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Insider Real Estate and Community Association Update

December, 2018 Special Holiday Edition

Text messages may be discoverable.
O’Boyle v. Town of Gulf Stream, 4D17-2725, 2018 WL 5291287, at *3 (Fla. 4th DCA Oct. 24, 2018)
While not controlling on community associations cases involving requests for public records under the “Sunshine Act” can be helpful when responding to a unit owner record requestGulf Stream residents sought copies of text messages sent or received by the Town’s mayor.  The Fourth District Court of Appeal observed that the right of access to public records is a “cornerstone of our political culture,” and that the Sunshine Law must be liberally construed in favor of access, and all exemptions must be limited to their stated purpose.

The Mayor – although using a private cellphone – conducted public business within the scope of his duties as a public official.  In doing so, he made certain of his text messages public records.  The Appellate Court ordered the trial judge to conduct an in-camera inspection of the text messages to determine whether any qualified as public records.  While community associations are governed by different statutory provisions, this case illustrates the possible broad sweep of concepts of operating in the sunshine that might lead to the disclosure of text messages on private devices.
In light of the broad access to records seen in the public arena, Association agents should accordingly be careful when communicating messages (as well as e-mails) as they may be subject to disclosure at a future date.

Homeowner Allowed to Raise Fraud Defense in Seven Year Old Foreclosure Case.
Home Title Co. of Maryland, Inc. v. LaSalla, 2D17-998, 2018 WL 6005232, at *4 (Fla. 2d DCA Nov. 16, 2018)
Five years after his initial answer to a bank’s foreclosure complaint, a homeowner retained new counsel and sought to amend his defenses to include a claim of fraud.  The trial judge denied that motion along with two subsequent motions to amend, with the last denied because the case was then pending for seven years.  The subsequent trial resulted in a final judgment of foreclosure.  The Second District reversed the final judgment concluding that the trial court erred in refusing to allow the homeowner to raise additional defenses simply because of the length of time the case had been pending.

Reverse Mortgage – Statute of Limitations Starts to Run Upon Maturity of Note
Hayes v. Reverse Mortgage Sols., Inc., 3D17-1603, 2018 WL 6071448, at *1 (Fla. 3d DCA Nov. 21, 2018)
In a case of first impression, Florida’s Third District Court of Appeal ruled that in cases involving a home equity conversion note and mortgage (a “reverse mortgage”) where the borrower dies before the note matures, the statute of limitations does not begin to run until the note matures.

Proper Service of Process A Must
Benavente v. Ocean Vill. Prop. Owners Ass’n, Inc., 4D18-1819, 2018 WL 6205810 (Fla. 4th DCA Nov. 28, 2018)
Cases brought by community associations to collect from delinquent unit owners are frequently straightforward.  A recent appellate decision illustrates that such a case can be significantly complicated – to the association’s detriment – by failure to follow the law regarding service of process upon defendants.

Prior to filing suit, the association’s counsel sent demand letter to three addresses.  The unit owners signed a certified mail receipt at one of the addresses located in Key Biscayne.  The letters did not result in payment and the association thereafter filed suit attempting without success to serve the unit owners at only one of the addresses, but not the Key Biscayne address.  After numerous attempts at service, the association filed an affidavit for service by publication, claiming that the unit owners could not be found within Florida.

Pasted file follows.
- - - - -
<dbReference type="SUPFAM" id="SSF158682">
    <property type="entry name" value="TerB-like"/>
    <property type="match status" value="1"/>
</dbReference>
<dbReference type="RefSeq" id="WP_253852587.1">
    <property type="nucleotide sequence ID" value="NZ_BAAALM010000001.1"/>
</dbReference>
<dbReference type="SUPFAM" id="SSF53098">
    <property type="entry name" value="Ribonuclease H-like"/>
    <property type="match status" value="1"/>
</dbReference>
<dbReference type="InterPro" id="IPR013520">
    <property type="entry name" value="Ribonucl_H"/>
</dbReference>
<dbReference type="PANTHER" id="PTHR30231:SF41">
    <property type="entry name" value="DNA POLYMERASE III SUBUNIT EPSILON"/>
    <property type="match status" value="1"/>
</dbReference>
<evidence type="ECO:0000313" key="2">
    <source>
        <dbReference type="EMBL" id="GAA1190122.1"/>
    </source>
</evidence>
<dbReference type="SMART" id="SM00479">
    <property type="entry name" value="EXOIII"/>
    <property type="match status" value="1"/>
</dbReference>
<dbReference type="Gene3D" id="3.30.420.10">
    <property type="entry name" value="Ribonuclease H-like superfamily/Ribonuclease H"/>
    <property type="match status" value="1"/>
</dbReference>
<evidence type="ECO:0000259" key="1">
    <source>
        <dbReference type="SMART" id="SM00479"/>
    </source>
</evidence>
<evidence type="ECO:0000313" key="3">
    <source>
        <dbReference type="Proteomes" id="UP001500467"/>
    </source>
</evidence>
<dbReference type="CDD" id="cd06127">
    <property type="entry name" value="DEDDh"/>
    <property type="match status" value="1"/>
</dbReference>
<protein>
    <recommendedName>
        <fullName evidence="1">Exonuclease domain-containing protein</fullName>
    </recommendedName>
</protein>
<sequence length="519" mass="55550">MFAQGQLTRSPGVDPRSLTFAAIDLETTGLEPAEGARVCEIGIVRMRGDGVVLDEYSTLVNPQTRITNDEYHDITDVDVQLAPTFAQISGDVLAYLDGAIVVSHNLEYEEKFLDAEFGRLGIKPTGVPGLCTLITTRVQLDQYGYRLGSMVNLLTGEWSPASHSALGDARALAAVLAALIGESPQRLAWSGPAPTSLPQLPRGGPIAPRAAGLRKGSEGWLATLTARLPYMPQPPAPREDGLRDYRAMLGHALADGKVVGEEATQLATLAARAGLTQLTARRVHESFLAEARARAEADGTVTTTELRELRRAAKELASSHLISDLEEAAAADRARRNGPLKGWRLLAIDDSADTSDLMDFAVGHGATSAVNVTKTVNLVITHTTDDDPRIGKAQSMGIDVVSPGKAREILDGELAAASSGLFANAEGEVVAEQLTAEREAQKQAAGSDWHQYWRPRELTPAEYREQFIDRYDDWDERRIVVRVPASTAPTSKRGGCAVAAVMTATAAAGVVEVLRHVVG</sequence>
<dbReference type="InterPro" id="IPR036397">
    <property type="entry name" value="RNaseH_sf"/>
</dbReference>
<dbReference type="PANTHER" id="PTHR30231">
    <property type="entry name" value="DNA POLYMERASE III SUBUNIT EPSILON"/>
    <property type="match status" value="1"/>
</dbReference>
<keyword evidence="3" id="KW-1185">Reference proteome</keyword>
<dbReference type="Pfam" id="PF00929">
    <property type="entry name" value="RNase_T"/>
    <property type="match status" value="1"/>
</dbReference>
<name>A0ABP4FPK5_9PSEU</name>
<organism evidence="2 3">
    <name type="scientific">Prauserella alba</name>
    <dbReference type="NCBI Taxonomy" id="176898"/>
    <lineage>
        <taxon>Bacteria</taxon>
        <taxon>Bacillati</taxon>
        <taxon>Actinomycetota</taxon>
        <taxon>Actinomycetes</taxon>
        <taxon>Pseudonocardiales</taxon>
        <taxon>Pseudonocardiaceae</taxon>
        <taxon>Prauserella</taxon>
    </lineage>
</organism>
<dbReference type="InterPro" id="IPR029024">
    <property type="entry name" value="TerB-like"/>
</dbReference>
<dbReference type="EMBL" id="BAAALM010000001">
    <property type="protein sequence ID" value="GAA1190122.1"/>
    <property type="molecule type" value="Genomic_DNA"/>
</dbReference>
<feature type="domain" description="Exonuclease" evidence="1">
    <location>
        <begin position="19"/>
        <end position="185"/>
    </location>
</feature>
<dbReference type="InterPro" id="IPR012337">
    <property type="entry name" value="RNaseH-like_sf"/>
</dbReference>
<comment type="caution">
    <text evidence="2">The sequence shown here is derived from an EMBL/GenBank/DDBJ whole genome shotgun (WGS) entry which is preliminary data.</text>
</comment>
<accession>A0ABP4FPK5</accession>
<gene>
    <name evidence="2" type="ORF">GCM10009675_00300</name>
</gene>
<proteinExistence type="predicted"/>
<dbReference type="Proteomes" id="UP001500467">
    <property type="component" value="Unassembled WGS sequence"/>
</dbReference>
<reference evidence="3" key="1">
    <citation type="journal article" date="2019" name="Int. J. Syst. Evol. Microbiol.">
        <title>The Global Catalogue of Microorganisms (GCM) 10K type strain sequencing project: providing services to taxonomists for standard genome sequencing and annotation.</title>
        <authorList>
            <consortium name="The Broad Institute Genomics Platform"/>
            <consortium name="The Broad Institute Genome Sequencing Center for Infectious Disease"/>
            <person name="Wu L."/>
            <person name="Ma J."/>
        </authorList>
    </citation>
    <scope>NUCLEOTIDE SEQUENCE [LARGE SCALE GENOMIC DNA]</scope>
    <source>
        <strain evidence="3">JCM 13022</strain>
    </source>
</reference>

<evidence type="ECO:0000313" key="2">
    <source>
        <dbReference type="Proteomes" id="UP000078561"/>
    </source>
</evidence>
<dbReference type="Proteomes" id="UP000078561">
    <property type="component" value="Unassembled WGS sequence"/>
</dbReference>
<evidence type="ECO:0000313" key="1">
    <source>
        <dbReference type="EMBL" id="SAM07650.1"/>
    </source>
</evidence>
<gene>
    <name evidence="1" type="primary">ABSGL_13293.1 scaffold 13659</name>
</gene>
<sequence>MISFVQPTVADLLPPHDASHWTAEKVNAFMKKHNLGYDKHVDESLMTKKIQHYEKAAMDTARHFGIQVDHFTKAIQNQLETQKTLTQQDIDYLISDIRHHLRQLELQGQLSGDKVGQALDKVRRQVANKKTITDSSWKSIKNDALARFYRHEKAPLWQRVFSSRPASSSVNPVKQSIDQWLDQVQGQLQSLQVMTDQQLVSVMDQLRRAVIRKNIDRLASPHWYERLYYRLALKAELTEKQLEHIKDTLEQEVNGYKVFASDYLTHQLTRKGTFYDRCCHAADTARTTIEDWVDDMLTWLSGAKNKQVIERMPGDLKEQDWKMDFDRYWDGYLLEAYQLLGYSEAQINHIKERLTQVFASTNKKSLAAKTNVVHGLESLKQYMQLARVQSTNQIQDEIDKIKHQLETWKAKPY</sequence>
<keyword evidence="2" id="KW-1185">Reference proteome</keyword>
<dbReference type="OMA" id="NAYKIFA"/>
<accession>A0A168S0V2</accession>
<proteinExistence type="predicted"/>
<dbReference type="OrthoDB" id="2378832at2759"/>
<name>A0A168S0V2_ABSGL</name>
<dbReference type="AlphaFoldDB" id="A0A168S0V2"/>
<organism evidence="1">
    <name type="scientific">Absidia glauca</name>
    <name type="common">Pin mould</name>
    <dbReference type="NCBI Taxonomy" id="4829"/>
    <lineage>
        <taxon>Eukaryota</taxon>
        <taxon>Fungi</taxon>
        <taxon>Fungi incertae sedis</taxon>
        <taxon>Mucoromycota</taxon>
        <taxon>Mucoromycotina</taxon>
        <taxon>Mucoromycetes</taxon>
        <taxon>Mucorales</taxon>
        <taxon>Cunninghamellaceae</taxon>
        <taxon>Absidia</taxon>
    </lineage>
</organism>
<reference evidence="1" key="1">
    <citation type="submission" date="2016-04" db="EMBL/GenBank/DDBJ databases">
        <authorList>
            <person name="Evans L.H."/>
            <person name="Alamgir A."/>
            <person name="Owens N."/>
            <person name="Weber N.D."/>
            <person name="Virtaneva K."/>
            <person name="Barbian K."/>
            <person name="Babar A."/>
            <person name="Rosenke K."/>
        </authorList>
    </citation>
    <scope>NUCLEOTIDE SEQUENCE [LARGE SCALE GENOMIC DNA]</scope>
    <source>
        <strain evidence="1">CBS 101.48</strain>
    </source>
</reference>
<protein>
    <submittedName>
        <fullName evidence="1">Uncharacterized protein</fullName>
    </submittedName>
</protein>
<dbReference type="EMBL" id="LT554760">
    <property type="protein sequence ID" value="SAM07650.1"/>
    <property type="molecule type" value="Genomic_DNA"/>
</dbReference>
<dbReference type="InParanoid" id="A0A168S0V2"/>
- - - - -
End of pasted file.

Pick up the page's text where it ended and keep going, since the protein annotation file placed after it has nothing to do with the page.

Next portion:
Based on that affidavit, the association obtained service by publication and thereafter a default and final default judgment in its favor.  Once they learned of the final default judgment against them, the unit owner moved to set it aside asserting that a search of the public records would have indicated the address of their primary residence where they resided since 2010, that the association knew their primary address, that the association knew the address at which it tried to effectuate service was a rental property, and that the association had their email address.

The Fourth District Court of Appeal ruled that the final default judgment was void as a matter of law because the affidavit for service by publication was facially defective – it failed to advise that the association was aware of the unit owners Key Biscayne address – and that the association failed to conduct a diligent search – it failed to uncover an easily accessible address, that is the Key Biscayne address at which they received the letter sent certified mail.  The association will now need to start all over.

The right to notice and due process of law is a fundamental principal of our civil justice system which courts routinely enforce.  It is therefore critical in all cases involving service by publication or substitute service – especially association collection cases – that the applicable statutes be closely followed.

Jed Frankel is a partner with Eisinger Law. He is a Florida Certified Circuit Mediator and is Board Certified in Condominium and Planned Development Law, as well as Civil Trial Law, by The Florida Bar. He focuses his practice on community association and dispute resolution. He can be reached at or 954-894-8000 x 301.

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